Cas. Dear general, I never gave you cause.
From this time forth I never will speak word.
Gra. Torments will ope your lips.
Lod.Sir, yous sball understand what hath befall'n,
Found in the pocket of the slain Roderigo; And here, another: the one of them imports The death of Cassio to be undertook
Oth. O villain!
Cas. Most heathenish, and most gross!
Oth. O the pernicious caitiff!
How came you, Cassio, by that handkerchief
Albeit unused to the melting mood, Drop tears as fast as the Arabian trees Their med'cinable gum: Set you down this: And say, besides,-that in Aleppo once, Where a malignant and a turban'd Turk Beat a Venetian, and traduc'd the state, 35I took by the throat the circumcised dog, And smote him-thus. [Stabs himself.
Lod. O bloody period!
Gra. All that is spoke, is marr'd.
Oth. I kiss'd thee, ere I kill'd thee;-No way but this, [Falling upon Desdemonů.
Killing myself, to die upon a kiss.
Cas. This did I fear, but thought he had no
For he was great of heart.
Lod. O Spartan dog*,
More fell than anguish, hunger, or the sea! Look on the tragic loading of this bed; [To Iago. This is thy work: the object poisons sight;Let it be hid.-Gratiano, keep the house, 50 And seize upon the fortunes of the Moor, For they succeed on you.-To you, lord governor, Remains the censure of this hellish villain; The time, the place, the torture,-O, inforce it! Myself will straight aboard; and, to the state,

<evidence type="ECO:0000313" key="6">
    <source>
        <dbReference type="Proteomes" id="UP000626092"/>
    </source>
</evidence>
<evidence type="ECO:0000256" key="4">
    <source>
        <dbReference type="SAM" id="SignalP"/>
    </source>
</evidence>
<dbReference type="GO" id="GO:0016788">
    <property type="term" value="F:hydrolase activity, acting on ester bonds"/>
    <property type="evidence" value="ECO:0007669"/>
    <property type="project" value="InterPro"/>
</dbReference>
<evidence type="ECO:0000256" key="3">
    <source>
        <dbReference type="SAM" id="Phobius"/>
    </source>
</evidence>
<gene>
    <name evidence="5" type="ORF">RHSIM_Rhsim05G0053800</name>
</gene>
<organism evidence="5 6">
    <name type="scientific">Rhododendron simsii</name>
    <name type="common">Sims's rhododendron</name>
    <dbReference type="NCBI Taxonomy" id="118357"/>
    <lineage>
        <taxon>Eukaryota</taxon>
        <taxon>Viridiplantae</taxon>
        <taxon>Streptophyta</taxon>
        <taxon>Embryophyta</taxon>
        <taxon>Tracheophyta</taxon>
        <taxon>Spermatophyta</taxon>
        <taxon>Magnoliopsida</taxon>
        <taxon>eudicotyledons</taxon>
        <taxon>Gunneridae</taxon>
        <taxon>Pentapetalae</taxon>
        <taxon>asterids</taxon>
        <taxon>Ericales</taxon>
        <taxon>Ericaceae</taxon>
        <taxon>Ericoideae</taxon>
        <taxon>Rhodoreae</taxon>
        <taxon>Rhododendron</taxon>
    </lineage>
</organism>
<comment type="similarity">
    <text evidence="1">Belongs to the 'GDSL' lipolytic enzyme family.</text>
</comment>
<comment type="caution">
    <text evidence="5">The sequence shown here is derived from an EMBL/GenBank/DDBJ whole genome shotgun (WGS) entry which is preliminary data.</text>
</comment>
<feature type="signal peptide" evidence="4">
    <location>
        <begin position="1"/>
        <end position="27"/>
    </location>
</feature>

Cas. I found it in my chamber:
To see if, according to the common opinion, his feet be cloven. 2 i. e. in the snare, by the stratagem. By the Judean (which is the reading of the elder quarto, and adopted by Theobald and Warburton), the latter says, is meant Herod, whose usage to Mariamnè is so apposite to the speaker's case, that a more proper instance could not be thought of. Besides, he was the subject of a tragedy at that time, as appears from the words in Hamlet, where an ill player is described "_to out-herod Herod."-The metaphorical term of a pearl for a fine woman, is so common as scarce to need examples. The dogs of Spartan race, says Hanmer, were reckoned among those of the
most fierce and savage kind.
1. e. the sentence.